there is something sobering and simultaneously enlightening about the two women in the parking lot. connections, similarity, and the continuation of love and appreciation that lives on, despite any bodily changes. I am so sorry for your loss. I have held the bodies of my dead pets just after watching them leave their bodies. My memories are painful and comforting at the same time– though that hardly makes sense. Holding the head higher than the rest… yes.

  2. hedgewitch Says:

    Yes, dogs are not concerned about looks–I presume even in each other, they are indifferent to that sort of perfection–your analogy is well-worked and expressive, k, and I read this through tears, both of sorrow, and of gratitude that we have such beautiful beings who ask so little to love us simply for being there with them. I’m glad you could write about it–so tough.

  3. Sherry Marr Says:

    This is so tender and touching and moving and beautiful. How much love she must have given in eighteen years. And how you loved her back. I love the story about the people in the parking lot with the one creature who looked at them with eyes of utter devotion. Sigh. There is no love like a dog’s love. You will miss her dearly for a long time. I know. I still cry for Pup. He was such a Presence that his absence has been – too big.

    I am glad you can write about it. I actually made a book of all the poems I have written for Pup, and all the photos. It was a labor of love.

  4. claudia Says:

    tears… and hugs… i can imagine how tough it must be k….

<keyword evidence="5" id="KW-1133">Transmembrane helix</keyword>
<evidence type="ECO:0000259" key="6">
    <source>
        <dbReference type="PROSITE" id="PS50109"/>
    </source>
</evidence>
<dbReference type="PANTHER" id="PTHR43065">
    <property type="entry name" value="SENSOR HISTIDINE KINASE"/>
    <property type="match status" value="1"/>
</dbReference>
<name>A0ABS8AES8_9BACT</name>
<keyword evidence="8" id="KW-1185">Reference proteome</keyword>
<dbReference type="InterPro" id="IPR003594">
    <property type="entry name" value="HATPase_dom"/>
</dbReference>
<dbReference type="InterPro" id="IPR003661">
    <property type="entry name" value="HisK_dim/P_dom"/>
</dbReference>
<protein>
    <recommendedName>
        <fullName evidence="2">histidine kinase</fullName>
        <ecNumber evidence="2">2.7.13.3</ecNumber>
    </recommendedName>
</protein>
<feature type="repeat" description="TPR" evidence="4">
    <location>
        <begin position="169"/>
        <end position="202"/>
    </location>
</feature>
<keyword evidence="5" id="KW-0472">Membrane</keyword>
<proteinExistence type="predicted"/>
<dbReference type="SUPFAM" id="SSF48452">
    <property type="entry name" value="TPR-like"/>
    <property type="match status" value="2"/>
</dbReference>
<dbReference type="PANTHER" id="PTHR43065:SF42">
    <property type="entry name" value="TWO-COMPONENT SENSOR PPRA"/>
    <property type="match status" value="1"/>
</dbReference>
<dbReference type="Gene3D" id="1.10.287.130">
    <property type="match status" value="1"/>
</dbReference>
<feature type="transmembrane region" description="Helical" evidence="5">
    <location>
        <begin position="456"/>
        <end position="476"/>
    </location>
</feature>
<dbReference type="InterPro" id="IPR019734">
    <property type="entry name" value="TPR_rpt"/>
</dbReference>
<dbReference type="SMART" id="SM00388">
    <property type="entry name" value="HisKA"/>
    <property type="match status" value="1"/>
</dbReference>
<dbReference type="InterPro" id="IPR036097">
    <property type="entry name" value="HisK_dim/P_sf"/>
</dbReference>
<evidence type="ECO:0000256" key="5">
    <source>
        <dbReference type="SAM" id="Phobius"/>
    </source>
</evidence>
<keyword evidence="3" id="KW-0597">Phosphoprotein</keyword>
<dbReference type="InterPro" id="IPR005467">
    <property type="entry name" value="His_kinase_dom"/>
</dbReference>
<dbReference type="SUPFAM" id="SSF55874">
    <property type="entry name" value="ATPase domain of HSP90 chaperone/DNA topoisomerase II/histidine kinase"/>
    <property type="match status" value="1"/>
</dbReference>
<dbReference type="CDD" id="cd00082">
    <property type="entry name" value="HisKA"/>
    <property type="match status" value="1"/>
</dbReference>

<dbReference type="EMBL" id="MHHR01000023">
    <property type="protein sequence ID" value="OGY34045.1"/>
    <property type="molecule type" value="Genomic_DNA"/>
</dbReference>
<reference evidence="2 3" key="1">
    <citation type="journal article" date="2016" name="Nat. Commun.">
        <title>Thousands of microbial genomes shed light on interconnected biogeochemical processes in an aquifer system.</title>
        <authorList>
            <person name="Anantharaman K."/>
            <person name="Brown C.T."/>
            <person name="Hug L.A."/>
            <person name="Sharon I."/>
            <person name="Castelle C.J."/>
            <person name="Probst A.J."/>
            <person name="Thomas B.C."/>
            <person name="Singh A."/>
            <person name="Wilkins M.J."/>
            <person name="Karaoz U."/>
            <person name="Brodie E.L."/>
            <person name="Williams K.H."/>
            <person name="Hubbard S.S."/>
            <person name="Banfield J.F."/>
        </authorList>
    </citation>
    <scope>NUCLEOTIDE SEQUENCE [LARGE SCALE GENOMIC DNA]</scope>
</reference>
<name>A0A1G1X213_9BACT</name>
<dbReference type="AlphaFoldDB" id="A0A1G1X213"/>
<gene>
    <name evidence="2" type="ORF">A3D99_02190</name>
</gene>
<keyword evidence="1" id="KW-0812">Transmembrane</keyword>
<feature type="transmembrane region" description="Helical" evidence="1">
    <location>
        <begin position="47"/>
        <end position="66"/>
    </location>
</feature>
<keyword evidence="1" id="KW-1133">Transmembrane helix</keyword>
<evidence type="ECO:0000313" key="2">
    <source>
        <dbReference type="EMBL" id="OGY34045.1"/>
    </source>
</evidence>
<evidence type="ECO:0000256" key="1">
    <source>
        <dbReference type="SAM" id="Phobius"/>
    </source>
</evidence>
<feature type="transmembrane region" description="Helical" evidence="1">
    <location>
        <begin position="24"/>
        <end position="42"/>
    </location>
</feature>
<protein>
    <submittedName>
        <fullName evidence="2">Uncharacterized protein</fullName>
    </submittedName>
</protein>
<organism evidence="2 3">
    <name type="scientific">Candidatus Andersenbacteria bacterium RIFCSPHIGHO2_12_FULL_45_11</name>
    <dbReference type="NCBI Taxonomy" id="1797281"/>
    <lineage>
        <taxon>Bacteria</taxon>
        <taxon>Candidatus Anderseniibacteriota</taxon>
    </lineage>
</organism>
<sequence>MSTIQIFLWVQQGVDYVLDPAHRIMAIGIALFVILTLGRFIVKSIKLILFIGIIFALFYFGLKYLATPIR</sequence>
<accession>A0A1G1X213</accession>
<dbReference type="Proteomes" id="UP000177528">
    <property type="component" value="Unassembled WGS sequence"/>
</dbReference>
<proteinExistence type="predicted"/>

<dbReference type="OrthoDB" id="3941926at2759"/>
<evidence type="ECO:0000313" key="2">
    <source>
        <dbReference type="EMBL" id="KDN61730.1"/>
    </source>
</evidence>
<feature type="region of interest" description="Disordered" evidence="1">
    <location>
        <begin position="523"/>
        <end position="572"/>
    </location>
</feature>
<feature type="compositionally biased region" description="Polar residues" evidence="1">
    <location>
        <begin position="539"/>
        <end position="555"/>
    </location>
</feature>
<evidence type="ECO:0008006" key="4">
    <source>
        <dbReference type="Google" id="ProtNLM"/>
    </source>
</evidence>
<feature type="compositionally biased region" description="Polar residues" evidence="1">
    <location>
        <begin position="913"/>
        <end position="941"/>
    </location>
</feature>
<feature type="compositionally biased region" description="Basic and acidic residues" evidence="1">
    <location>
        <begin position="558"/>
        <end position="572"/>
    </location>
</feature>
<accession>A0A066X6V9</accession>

5. brian miller Says:

    i really cant say anything…hard enough to type through the tears…i have before…hugs k…there is little like the love of a pups….

  6. Mama Zen Says:

    I wept as I read this. I’m so, so sorry.


  7. Don’t be sorry for sharing this, you’re amazing and I tonally understand where you’re at with this…in May my 15 yr old girl had to be put down, too. You really capture every aspect of these kinds of experiences. My heart will hold your burden and send you love and light through this very difficult transition. You two were so lucky to have each other…she was so blessed to have you be with her. ♥

  8. ladynyo Says:

    You are braver than I. I feel this so deeply, having lost three cats, Rose 16, Sophie 14 and her litter mate, tiny Thumper 14 this summer. June, July, August. A season of death, a season of mourning.

    I could not write about it except for a short announcement. But you are made of braver stuff. This prose, (and I am so glad you are writing longgggg) is so touching without the stain of sentimentality, though I don’t know why we go after sentimentality so much: sometimes nothing else will do.

    It’s strong stuff, and you can’t look away. It is the combined love of pet and owner and is sacred.


  9. Dear Karin, thank you for sharing this intimate, pain-filled moment so sensitively. Those of us who have been there need no apologies. So glad I saw this. Virtual hugs.

  10. sian Says:

    Dear Karin, you brought me to tears. I suppose that’s good – it doesn’t feel good but it’s what we have left. Thank you for linking loss to love, children and mothers. Something I don’t want to think about but must. You are a surgeon of a writer.

    • ManicDdaily Says:

      Sian, thanks so much for your kind words. I often wonder why I do this blog, and why I keep trying to write at all, and then I get something like your comment. It is very much appreciated. K.

  11. Zeb Says:

    So said, Karin. We had to “put down” our beloved cat Lymon last winter and memories of the experience still creep up on me. One good thing, though, is that my memories of him have spread out beyond his last, sickly few weeks. I can easily remember him in all his glory. Pearl will stay with you forever.